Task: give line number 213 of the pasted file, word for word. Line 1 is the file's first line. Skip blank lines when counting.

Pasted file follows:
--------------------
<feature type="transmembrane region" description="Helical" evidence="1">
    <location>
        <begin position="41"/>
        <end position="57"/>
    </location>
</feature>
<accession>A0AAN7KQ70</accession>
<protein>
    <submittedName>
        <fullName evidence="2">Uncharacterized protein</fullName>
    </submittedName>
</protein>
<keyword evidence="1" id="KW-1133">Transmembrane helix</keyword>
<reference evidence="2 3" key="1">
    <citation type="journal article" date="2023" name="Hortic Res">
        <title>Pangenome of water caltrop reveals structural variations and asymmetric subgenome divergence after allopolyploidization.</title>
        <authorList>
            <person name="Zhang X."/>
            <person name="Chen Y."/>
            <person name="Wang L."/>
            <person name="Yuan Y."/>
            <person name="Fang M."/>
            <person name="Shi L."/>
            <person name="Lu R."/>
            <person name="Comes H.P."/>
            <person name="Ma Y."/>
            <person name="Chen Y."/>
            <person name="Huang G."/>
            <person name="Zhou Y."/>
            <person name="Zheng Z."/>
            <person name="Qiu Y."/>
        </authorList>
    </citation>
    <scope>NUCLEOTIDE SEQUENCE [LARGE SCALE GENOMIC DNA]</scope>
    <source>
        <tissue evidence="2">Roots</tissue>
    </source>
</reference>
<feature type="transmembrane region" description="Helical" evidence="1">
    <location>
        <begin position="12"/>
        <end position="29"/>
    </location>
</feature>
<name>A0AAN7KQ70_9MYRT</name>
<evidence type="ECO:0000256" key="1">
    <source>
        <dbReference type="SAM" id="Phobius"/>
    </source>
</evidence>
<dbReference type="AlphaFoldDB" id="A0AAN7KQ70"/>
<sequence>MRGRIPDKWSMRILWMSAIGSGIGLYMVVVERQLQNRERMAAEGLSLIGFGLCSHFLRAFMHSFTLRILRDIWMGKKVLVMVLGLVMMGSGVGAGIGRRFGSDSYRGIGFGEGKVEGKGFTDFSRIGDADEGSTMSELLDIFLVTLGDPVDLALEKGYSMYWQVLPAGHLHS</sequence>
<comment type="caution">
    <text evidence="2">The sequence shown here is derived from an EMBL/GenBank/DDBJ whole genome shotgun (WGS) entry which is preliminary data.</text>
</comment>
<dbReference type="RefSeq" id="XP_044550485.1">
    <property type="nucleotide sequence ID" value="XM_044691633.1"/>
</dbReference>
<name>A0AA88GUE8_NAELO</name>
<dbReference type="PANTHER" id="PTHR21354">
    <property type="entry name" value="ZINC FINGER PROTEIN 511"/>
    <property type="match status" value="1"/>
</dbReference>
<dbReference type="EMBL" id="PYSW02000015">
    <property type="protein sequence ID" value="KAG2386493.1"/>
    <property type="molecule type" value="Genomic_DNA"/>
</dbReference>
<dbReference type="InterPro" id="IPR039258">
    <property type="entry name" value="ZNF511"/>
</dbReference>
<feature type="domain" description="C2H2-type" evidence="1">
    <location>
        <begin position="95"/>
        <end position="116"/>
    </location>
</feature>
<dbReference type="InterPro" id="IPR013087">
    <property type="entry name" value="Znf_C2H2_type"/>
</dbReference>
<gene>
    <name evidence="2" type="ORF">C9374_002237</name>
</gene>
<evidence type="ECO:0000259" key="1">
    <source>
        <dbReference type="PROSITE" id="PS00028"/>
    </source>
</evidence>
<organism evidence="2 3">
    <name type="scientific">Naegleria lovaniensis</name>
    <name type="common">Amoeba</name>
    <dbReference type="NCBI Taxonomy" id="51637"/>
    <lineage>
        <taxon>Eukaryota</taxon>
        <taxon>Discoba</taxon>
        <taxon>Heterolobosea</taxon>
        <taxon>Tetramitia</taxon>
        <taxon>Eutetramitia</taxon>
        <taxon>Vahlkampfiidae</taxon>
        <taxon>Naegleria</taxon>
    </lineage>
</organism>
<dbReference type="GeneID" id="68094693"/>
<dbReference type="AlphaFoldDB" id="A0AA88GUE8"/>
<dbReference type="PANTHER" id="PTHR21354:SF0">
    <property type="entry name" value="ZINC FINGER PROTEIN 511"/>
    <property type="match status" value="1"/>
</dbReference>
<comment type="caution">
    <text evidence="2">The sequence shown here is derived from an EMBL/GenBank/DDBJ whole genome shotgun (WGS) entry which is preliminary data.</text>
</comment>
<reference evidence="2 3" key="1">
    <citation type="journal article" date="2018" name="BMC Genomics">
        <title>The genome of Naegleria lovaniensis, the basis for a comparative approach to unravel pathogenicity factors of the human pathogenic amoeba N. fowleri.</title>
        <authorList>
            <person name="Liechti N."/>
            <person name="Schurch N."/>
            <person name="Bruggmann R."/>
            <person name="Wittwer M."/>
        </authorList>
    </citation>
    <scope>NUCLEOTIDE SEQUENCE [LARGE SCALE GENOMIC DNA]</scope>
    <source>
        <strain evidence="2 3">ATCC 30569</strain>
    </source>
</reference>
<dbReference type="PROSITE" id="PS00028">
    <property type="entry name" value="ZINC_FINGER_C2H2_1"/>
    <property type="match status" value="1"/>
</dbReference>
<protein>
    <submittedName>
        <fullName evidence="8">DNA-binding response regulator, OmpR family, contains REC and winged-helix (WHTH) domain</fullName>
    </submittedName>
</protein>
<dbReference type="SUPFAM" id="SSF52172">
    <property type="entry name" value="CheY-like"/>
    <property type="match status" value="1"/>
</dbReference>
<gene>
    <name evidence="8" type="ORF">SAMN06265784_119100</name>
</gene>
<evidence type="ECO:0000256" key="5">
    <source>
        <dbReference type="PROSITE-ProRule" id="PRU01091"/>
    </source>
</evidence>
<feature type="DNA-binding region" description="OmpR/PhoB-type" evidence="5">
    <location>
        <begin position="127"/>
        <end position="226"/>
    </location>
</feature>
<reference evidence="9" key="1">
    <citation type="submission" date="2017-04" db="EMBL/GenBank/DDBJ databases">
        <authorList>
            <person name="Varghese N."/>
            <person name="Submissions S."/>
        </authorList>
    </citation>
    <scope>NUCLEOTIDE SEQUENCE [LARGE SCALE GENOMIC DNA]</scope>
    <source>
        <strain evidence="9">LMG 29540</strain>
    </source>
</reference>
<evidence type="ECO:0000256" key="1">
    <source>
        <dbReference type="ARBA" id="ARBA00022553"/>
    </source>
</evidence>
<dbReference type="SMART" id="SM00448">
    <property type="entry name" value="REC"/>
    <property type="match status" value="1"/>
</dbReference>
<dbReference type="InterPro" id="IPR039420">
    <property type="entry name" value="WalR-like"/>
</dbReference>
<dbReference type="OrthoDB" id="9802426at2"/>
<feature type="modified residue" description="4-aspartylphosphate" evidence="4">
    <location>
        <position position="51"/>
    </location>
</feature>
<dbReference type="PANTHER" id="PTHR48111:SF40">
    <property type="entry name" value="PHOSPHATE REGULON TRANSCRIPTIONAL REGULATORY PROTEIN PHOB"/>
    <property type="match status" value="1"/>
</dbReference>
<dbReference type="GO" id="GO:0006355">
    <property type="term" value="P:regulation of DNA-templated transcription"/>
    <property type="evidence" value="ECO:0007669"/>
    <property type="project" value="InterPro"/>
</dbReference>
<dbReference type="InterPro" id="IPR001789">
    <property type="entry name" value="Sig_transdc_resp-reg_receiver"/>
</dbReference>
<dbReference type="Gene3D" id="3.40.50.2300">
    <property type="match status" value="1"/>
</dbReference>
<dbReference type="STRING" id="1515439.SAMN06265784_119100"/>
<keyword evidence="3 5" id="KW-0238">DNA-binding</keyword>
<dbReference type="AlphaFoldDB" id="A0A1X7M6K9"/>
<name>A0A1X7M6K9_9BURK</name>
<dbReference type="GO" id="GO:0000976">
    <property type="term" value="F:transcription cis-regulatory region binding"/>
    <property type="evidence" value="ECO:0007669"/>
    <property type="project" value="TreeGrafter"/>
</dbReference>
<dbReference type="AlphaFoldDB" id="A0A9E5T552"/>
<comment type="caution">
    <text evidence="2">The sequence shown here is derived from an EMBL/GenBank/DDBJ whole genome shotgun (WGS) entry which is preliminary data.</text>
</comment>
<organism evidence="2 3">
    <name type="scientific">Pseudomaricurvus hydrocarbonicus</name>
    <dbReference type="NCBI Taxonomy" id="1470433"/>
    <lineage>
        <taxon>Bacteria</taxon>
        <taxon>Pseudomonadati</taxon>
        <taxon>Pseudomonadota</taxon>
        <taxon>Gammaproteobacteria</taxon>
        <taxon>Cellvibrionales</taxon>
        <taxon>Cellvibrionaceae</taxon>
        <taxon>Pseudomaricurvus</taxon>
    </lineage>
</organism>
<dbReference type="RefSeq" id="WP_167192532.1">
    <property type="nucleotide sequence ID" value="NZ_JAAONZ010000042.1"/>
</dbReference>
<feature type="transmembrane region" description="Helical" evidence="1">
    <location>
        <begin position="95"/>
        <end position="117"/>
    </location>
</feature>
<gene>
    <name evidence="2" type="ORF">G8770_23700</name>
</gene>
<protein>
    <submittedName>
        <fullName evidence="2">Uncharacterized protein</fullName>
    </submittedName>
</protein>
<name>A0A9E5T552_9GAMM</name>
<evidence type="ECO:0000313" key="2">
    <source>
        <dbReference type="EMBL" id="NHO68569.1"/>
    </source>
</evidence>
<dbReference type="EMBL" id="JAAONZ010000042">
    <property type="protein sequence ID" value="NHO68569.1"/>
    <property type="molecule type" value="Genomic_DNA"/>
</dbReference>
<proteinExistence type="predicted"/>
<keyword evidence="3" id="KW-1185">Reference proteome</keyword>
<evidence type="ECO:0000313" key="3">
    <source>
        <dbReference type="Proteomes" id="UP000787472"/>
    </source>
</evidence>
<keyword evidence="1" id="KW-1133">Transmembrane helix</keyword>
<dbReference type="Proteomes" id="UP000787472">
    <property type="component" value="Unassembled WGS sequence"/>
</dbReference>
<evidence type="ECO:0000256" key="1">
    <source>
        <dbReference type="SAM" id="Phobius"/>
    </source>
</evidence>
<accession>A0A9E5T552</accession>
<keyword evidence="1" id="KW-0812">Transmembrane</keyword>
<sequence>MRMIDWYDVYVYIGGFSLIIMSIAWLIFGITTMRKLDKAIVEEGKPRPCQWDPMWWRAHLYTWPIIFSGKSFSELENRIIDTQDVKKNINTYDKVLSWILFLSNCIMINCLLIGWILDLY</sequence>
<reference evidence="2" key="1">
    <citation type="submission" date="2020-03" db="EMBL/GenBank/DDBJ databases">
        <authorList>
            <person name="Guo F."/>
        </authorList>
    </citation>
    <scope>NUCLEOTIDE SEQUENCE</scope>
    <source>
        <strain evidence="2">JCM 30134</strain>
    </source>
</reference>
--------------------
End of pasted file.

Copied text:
    <dbReference type="NCBI Taxonomy" id="1470433"/>